By Clare Sibthorpe
Vanessa Fanning was in her mid-forties when she suddenly went numb from the waist down.
- An ANU study is putting people who live with MS at the centre of new research
- Patients are given wearable devices, do at-home tests and take part in regular workshops
- Vanessa Fanning says being involved in the process is empowering
“It was quite scary and confronting,” she said.
Soon after, she was diagnosed with multiple sclerosis (MS) — a disease that affects the central nervous system and consequently most functions of the mind and body.
Other symptoms she had suffered intermittently since her 20s, such as blurred vision and poor coordination, suddenly made sense.
“Being diagnosed with MS was very, very disconcerting,” she said.
“When you’re a highly independent person who’s strong, fit, healthy and active and whose favourite hobby is bushwalking, it has a huge effect.”
Twenty years later, Ms Fanning has signed up to a “groundbreaking study” which she hopes will give her back some of the control and independence the condition had taken away.
While she regained the feeling in her lower body, she never fully recovered and today uses two canes around the house as well as a mobility scooter for travelling long distances.
The Australian National University study was funded by MS Research Australia and is based on a new approach in letting the usual research subjects also become researchers, Ms Fanning explained.
It will combine the medical expertise of scientists with the real-life experience of people who live with MS, in the hope of finding better, more personalised treatment. It is also aimed at breaking down communication barriers between scientists and patients.
People from around Australia would be given wearable devices, participate in at-home tests and take part in regular workshops with the research team.
Ms Fanning said the need for personalised treatment was extremely important for a disease in which the pace of decline differs drastically between people — especially because it is not known why certain medications work for some people but not others.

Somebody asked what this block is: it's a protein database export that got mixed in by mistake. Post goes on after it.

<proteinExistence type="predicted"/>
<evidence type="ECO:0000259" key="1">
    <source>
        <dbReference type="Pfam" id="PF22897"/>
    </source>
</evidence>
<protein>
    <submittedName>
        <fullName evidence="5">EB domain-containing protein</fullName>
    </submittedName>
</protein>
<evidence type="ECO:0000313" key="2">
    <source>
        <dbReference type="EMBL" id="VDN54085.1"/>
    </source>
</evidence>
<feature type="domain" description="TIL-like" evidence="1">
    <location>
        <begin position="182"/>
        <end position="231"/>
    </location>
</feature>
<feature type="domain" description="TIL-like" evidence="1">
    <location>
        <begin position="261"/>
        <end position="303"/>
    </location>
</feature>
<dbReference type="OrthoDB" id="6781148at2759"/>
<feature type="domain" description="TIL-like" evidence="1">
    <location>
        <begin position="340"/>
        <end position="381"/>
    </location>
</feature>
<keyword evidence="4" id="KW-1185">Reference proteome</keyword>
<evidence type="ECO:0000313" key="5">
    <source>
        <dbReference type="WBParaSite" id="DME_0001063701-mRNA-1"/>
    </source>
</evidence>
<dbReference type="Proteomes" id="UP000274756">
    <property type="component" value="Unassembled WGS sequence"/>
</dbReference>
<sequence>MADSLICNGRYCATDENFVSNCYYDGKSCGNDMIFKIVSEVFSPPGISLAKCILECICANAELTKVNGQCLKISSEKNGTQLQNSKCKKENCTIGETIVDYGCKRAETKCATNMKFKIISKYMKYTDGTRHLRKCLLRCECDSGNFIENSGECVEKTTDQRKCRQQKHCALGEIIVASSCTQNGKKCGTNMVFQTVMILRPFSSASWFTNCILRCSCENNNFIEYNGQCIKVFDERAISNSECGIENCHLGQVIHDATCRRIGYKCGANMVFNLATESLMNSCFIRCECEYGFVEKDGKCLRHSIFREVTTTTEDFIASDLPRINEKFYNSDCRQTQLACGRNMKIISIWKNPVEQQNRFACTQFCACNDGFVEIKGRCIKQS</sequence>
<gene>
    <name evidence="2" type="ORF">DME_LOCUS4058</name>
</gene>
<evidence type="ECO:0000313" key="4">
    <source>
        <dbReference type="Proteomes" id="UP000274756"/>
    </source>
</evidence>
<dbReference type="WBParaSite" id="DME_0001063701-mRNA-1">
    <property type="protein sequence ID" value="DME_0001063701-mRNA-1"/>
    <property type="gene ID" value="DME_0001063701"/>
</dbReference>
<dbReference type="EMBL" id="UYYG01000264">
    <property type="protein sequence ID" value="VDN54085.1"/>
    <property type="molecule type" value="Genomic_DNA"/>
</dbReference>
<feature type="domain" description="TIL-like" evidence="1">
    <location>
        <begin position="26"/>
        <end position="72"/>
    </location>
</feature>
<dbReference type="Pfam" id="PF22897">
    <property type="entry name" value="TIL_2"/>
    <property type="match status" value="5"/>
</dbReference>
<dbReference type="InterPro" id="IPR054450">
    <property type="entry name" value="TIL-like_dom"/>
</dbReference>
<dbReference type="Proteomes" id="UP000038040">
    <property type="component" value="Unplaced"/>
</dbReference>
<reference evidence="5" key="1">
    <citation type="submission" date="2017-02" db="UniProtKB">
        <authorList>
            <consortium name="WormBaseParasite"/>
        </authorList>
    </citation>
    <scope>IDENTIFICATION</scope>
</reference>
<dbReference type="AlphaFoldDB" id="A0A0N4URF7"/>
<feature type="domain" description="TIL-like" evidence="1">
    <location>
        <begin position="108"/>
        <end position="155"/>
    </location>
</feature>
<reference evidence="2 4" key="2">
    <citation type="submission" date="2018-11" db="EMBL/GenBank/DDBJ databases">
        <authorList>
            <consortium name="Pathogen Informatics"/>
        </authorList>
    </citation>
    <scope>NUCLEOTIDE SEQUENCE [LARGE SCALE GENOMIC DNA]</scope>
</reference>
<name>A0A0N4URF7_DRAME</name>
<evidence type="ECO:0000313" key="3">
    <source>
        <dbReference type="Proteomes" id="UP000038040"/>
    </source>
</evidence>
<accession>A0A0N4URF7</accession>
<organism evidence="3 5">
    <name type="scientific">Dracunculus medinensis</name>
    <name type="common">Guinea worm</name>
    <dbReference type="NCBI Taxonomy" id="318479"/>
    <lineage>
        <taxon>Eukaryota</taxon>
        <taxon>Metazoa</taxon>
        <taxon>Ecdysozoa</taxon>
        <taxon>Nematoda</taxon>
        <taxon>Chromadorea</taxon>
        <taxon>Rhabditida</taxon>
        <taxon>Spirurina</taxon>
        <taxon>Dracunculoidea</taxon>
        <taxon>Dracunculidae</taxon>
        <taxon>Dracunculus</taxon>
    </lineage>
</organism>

She said it would benefit the research by involving people like herself, because often researchers had never even met someone with MS.
“There are things we know about our condition that scans can’t show,” Ms Fanning said.
“It is a very common story … a doctor will tell someone with MS that MRI scans show their condition hasn’t changed in 10 years but they know their conditions and their symptoms have.”
Funding not given unless patients involved in research
Lead researcher Jane Desborough said the teamwork of patients and researchers meant all of the tools implemented would be relevant to the patient.
She called for the approach to become common practice — and said these calls were slowly being answered.
“Funding bodies are now becoming reluctant to fund research that doesn’t have people with the particular [disease] as active researchers in the team or as co-investigators,” she said.
Dr Desborough said she was still looking for more participants for the nationwide study, which was part of the ‘Our Health in Our Hands’ initiative that is looking at how personalised medicine can address global health challenges that lead to unequal health outcomes.
She said many patients found the research empowering and gave them a sense of control about their future.
For Ms Fanning, the possibility that she could contribute to the improvement of her and other people’s futures was extremely encouraging.
“You’d love to think that maybe finding the right medication will will halt any progression of the disease,” she said.
“It would be even better if it was possible to reverse some of the symptoms, some of the damage that has occurred, and perhaps for people in their twenties and thirties who are being diagnosed now, it’s fantastic to think there may be a much more rational approach to medication.”
“And perhaps it could eventually lead to a cure.”